Misha Crews

Love stories about old houses and family secrets.

Okay, full disclosure: when I started writing this post, Enchanted April was free to stream on Amazon Prime. Now, unfortunately, it appears as though you may have to pay to watch it. However, it is such a great film that I decided to go ahead and share this, because it is more than worth the $3.99, or whatever it costs.

As you may have guessed from that first paragraph, my favorite movie of all time is a 1993 film called Enchanted April. I first saw the movie in 1995, when my mother rented the VHS tape from Blockbuster video. (I put all that in italics to emphasize the ancientness of this practice.) No disrespect intended, but I remember that my mom had picked a few stinkers in the recent weeks, so she was really hoping that this one would be something amazing. When she put the tape in the VCR and pressed “Play,” she had no idea that she was about to show me the movie that would become my all-time favorite.

Now, just so you know, I am officially a Movie Buff. I love all genres, from all countries, in all languages. My dad was a movie projectionist, and he raised my sister and me on film. So when I say this is my favorite movie, I am really making a commitment. Yeah, sure, you’ve got your Citizen Kane and you’ve got your High Noon and you’ve got your Casablanca and your Star Wars. But you’ve also got this beautiful, perfect little film about four women who take a trip which changes their lives, simply by changing their state of mind.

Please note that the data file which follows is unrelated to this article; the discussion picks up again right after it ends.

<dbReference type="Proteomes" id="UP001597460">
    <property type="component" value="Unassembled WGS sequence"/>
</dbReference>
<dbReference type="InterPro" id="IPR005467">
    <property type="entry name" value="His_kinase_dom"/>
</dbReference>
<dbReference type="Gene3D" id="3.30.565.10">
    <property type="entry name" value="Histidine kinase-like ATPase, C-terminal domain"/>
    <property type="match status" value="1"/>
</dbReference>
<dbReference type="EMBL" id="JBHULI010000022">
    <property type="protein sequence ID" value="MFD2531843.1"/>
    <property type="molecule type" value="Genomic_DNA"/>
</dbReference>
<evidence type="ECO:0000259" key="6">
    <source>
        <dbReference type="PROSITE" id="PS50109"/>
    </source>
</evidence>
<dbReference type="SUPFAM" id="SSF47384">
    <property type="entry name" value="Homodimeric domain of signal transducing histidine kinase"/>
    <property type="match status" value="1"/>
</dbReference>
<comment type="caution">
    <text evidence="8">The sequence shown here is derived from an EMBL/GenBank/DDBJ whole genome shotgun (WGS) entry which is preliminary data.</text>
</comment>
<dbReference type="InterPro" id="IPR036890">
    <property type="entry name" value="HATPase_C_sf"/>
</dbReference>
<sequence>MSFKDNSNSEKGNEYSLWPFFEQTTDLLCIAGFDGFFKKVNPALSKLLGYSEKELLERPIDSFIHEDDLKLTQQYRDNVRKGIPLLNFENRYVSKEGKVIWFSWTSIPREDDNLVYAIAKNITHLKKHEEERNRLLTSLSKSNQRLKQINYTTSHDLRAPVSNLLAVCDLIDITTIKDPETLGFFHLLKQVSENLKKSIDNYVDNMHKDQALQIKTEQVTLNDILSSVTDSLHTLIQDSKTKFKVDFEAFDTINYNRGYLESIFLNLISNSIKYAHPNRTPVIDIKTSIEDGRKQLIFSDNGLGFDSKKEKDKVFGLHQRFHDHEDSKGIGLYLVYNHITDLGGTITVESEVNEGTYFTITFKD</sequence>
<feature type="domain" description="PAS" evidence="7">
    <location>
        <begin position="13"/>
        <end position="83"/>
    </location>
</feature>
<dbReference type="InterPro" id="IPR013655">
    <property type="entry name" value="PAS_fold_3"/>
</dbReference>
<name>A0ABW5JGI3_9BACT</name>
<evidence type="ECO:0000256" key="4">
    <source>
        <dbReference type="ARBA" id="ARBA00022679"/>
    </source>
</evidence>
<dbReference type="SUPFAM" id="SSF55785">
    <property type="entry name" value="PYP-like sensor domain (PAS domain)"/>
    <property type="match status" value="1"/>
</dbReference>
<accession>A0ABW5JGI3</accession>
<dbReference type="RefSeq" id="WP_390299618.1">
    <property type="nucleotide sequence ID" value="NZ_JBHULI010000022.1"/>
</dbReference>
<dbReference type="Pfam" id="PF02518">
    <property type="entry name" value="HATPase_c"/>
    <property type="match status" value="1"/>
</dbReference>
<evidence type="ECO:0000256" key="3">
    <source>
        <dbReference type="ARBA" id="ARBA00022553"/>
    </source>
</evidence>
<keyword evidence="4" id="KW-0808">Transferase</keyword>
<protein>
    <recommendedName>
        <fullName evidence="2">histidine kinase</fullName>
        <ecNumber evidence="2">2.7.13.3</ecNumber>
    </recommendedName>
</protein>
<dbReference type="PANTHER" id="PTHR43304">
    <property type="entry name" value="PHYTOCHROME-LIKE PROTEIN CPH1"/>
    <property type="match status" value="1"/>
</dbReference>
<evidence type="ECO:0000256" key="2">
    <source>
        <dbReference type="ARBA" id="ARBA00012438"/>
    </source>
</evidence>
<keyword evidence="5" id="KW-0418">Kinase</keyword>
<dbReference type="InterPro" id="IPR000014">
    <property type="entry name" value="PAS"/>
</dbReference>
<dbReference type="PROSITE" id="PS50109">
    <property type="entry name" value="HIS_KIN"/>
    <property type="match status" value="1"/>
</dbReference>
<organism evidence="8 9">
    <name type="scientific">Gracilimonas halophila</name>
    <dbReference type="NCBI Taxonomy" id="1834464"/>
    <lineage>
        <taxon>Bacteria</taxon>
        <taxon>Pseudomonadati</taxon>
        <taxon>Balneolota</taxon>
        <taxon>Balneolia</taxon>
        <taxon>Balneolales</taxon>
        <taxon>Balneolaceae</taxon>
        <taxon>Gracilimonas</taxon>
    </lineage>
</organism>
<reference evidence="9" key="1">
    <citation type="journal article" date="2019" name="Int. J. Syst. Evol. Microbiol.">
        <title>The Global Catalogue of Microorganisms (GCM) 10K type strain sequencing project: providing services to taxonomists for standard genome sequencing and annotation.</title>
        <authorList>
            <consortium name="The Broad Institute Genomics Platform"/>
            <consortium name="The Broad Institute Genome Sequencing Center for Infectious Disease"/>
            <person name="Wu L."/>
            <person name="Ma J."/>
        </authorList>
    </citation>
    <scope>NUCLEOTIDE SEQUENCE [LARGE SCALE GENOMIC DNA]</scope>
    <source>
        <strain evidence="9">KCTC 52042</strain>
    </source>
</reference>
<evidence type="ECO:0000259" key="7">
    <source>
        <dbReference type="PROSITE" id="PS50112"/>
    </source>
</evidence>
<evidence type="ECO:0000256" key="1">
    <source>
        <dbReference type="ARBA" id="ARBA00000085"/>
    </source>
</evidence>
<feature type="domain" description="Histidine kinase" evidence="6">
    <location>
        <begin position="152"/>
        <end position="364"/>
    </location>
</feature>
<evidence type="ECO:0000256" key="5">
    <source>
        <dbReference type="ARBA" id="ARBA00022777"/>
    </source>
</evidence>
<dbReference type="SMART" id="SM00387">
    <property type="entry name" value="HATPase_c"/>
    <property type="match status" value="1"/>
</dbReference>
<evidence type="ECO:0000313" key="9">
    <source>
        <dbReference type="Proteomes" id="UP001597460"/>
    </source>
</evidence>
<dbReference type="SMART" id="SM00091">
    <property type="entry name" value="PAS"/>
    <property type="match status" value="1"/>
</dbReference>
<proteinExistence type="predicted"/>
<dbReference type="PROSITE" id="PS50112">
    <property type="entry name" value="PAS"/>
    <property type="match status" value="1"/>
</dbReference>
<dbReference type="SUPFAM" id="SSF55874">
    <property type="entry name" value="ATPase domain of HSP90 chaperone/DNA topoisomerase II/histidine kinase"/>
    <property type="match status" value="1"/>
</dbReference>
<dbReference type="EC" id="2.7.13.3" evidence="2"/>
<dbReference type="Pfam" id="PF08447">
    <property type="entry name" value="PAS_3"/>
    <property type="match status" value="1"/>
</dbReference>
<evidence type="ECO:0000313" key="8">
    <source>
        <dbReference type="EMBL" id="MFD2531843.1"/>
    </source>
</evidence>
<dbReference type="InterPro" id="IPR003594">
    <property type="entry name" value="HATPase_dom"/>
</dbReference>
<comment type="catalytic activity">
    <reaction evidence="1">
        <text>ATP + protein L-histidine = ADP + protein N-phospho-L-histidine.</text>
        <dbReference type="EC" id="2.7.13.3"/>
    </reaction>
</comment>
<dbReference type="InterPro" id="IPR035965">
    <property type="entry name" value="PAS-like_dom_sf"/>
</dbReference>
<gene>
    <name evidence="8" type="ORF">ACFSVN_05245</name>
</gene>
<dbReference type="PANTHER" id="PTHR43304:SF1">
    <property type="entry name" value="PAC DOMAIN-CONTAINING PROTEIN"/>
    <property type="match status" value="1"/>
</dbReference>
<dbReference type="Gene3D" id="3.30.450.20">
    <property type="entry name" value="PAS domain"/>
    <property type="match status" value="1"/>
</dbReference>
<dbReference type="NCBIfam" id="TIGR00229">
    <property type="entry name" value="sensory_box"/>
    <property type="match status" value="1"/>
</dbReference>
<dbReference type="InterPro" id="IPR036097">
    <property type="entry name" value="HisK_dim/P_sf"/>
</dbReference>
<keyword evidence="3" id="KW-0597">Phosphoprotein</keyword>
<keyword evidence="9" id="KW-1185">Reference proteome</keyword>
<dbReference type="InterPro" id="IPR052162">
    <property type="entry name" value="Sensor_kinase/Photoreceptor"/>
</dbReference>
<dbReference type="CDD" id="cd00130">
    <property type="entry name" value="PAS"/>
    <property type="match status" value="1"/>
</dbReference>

The official description reads as follows: “Two proper Englishwomen, determined to get away from their drab lives and inattentive husbands, find paradise in the serene countryside of the Italian Riviera in this enchanting adventure starring Josie Lawrence and Miranda Richardson. When the pair rent a magnificent villa for a month, they share expenses with two unlikely companions – an austere widow and a bored socialite. At first, personalities clash, but the hideaway holds a special magic that soon sparks friendships and reminds the women of ways to live and love that have long eluded them.”

The phenomenal cast includes, as mentioned above, Josie Lawrence and Miranda Richardson, as well as Joan Plowright, Polly Walker, Alfred Molina, Michael Kitchen, and Jim Broadbent. The movie is based on the 1922 novel of the same name by Elizabeth Arnim, which I own but have not read. Here are a few of my favorite lines (some funny, some touchingly profound) from the film:

“In my day, husbands were taken seriously, as the only real obstacle to sin.”

Him: “You must forgive me. I used unpardonable language.” Her: “I thought it most appropriate in the circumstances.”

“It’s funny how the mind slips sideways in a place like this.”

“I’ve been thinking. Isn’t better to feel young somewhere than old everywhere?”

Her #1: “Did that really happen?” Her #2: “It doesn’t matter. It’s such a pretty story.”

And so it is. 💕

If you do watch the movie I hope you’ll let me know how you liked it!

Hugs and happy reading viewing,


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